Climate Change and Earth-Ocean-Atmosphere Systems
Katherine Daniels’ research looks at the processes of injection and transportation of geological fluids within the crust. The mechanism of magma transport through cold lithosphere and crust, and the distance over which it travels, controls the presence and type of resultant surface volcanism as well as the rate of spreading of the crust. At depths close to the Earth’s surface, magma is transported in dykes by the fracturing of the surrounding rock; an efficient method of transporting hot material through a cold environment.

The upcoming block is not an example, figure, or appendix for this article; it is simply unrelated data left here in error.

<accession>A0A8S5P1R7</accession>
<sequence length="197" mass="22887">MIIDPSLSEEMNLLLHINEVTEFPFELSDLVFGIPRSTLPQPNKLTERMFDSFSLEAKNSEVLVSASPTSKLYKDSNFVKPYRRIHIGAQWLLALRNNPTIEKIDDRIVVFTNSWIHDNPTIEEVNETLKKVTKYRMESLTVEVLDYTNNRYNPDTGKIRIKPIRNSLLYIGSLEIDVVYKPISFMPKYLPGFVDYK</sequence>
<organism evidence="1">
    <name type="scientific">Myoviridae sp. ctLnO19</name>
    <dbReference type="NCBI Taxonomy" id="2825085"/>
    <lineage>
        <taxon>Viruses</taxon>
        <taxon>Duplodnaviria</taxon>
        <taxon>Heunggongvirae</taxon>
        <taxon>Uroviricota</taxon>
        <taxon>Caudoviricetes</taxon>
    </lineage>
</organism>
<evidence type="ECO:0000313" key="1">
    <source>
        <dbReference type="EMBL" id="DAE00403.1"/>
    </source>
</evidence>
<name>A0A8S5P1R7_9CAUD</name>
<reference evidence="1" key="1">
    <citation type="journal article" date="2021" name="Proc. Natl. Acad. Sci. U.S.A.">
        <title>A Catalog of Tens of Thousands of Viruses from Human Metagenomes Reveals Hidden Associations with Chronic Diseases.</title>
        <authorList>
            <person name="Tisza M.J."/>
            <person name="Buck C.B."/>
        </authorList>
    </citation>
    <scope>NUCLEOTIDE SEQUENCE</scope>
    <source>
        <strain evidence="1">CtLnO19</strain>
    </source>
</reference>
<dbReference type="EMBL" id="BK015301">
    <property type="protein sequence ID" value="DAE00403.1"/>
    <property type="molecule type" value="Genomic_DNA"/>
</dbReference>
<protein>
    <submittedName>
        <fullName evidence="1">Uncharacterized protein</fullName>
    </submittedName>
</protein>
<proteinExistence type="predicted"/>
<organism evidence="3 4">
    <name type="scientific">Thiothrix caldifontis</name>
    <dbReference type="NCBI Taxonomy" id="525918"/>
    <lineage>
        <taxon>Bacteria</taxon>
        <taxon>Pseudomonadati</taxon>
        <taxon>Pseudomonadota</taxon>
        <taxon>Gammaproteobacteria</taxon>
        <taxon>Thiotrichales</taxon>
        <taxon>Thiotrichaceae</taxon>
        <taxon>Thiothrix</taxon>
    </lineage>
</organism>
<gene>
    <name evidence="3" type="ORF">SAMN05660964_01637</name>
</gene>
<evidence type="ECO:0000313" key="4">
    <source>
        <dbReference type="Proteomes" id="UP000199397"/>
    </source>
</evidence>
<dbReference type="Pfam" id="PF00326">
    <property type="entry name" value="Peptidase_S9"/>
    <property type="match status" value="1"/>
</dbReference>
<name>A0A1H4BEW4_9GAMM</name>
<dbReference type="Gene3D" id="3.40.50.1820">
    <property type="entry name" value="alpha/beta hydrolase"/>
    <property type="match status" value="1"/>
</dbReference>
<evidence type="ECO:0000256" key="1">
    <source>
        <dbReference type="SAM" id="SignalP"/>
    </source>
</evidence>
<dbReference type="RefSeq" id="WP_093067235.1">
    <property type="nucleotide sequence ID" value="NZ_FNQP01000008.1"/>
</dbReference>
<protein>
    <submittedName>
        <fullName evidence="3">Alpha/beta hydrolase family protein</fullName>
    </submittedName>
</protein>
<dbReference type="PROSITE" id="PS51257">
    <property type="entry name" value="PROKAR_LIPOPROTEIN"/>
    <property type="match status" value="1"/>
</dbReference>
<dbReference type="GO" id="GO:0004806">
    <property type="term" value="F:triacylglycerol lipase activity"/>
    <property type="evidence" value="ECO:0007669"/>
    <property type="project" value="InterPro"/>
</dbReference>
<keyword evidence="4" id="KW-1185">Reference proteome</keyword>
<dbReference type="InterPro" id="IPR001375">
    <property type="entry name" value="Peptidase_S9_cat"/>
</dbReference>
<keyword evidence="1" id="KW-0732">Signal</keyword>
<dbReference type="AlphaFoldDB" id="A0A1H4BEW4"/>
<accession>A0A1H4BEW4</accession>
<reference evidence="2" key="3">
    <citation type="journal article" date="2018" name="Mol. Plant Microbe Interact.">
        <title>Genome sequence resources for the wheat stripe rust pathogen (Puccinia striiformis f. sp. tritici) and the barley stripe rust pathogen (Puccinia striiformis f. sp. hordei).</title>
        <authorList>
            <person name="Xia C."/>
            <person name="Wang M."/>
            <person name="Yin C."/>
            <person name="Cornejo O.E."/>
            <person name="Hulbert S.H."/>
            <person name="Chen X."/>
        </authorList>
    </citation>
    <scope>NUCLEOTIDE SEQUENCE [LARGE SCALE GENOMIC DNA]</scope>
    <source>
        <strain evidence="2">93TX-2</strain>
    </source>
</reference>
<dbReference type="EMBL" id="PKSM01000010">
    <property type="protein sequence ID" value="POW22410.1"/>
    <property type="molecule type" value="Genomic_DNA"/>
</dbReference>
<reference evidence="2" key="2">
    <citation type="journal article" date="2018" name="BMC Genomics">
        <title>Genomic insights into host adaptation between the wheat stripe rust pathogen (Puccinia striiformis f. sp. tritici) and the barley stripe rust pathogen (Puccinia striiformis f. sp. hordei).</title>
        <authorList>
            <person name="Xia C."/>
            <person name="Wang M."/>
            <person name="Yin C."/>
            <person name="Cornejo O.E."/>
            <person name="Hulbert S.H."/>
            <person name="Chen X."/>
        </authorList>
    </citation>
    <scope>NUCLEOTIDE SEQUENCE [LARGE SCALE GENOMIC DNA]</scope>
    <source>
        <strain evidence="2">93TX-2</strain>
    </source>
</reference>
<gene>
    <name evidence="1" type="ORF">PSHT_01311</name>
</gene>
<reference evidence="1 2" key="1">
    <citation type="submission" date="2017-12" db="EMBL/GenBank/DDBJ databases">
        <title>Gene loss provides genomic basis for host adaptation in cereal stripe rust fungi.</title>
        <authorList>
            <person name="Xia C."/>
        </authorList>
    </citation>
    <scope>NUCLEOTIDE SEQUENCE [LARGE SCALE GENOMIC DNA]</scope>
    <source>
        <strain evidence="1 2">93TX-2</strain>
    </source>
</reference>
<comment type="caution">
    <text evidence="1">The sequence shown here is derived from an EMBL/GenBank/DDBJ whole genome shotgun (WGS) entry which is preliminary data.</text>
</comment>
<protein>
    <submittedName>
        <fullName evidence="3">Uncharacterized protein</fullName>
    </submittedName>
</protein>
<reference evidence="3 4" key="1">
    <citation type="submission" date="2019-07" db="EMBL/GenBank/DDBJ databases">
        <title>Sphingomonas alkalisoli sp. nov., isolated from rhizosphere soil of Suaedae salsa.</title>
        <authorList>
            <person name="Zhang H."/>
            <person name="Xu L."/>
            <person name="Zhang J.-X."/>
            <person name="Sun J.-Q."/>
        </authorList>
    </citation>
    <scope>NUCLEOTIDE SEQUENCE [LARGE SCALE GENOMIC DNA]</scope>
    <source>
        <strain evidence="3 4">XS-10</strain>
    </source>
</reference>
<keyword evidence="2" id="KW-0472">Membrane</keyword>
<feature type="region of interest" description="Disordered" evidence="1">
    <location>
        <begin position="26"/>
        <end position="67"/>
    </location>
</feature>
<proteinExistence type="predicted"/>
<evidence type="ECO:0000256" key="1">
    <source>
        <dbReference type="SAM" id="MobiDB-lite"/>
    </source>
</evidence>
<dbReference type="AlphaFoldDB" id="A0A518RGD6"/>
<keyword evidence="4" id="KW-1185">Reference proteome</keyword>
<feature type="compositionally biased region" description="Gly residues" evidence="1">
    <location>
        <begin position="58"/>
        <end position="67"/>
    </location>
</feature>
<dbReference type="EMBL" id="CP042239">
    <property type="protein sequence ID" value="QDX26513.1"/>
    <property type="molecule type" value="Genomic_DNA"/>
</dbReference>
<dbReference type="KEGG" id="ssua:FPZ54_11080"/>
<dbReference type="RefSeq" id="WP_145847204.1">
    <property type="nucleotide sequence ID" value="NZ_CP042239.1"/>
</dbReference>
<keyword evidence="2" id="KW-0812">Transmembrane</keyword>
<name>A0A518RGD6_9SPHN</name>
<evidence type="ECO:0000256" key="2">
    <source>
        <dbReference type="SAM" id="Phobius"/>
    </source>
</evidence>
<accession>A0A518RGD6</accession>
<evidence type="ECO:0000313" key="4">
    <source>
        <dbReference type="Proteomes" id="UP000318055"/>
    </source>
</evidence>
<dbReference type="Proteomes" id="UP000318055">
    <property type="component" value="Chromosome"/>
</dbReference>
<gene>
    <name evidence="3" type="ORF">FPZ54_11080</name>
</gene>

Katherine works on applying numerical modelling techniques to study dyke injection processes beneath rifted margins or active volcanoes, and benchmarks her models using field observations and laboratory analogue models. Katherine can often be found in the laboratory, injecting fluids such as water or oil into solids like gelatine or glycerin to replicate and learn about natural geological processes.
Aside from volcanology, Katherine is also interested in the migration of CO2 within oil reservoirs, and in understanding the contribution of CO2-dissolution into the surrounding formation brines, on the reactions with the reservoir rocks and the resultant changes in porosity and permeability.